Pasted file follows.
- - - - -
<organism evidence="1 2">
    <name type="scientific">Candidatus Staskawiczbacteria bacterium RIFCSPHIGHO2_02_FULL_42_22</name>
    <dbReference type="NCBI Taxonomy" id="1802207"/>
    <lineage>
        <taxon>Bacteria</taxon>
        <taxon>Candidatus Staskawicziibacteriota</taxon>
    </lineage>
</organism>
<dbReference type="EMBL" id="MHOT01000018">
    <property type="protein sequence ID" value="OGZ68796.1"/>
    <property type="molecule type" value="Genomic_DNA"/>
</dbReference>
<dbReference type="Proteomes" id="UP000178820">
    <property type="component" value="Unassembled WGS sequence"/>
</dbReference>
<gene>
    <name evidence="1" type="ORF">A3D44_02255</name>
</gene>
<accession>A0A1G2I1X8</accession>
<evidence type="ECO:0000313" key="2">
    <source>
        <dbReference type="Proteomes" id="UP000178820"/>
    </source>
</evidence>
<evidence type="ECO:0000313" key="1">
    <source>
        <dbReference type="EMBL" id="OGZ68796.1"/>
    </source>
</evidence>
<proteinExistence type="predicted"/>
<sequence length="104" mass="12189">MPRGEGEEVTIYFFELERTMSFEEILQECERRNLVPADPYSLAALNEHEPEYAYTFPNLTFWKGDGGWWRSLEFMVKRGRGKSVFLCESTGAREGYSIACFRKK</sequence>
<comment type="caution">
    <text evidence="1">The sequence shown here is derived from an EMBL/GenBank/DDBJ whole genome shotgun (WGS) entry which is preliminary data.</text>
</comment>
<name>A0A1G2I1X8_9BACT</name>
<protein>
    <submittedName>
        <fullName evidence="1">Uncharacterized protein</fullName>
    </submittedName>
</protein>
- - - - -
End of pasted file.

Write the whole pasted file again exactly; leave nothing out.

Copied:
<organism evidence="1 2">
    <name type="scientific">Candidatus Staskawiczbacteria bacterium RIFCSPHIGHO2_02_FULL_42_22</name>
    <dbReference type="NCBI Taxonomy" id="1802207"/>
    <lineage>
        <taxon>Bacteria</taxon>
        <taxon>Candidatus Staskawicziibacteriota</taxon>
    </lineage>
</organism>
<dbReference type="EMBL" id="MHOT01000018">
    <property type="protein sequence ID" value="OGZ68796.1"/>
    <property type="molecule type" value="Genomic_DNA"/>
</dbReference>
<dbReference type="Proteomes" id="UP000178820">
    <property type="component" value="Unassembled WGS sequence"/>
</dbReference>
<gene>
    <name evidence="1" type="ORF">A3D44_02255</name>
</gene>
<accession>A0A1G2I1X8</accession>
<evidence type="ECO:0000313" key="2">
    <source>
        <dbReference type="Proteomes" id="UP000178820"/>
    </source>
</evidence>
<evidence type="ECO:0000313" key="1">
    <source>
        <dbReference type="EMBL" id="OGZ68796.1"/>
    </source>
</evidence>
<proteinExistence type="predicted"/>
<sequence length="104" mass="12189">MPRGEGEEVTIYFFELERTMSFEEILQECERRNLVPADPYSLAALNEHEPEYAYTFPNLTFWKGDGGWWRSLEFMVKRGRGKSVFLCESTGAREGYSIACFRKK</sequence>
<comment type="caution">
    <text evidence="1">The sequence shown here is derived from an EMBL/GenBank/DDBJ whole genome shotgun (WGS) entry which is preliminary data.</text>
</comment>
<name>A0A1G2I1X8_9BACT</name>
<protein>
    <submittedName>
        <fullName evidence="1">Uncharacterized protein</fullName>
    </submittedName>
</protein>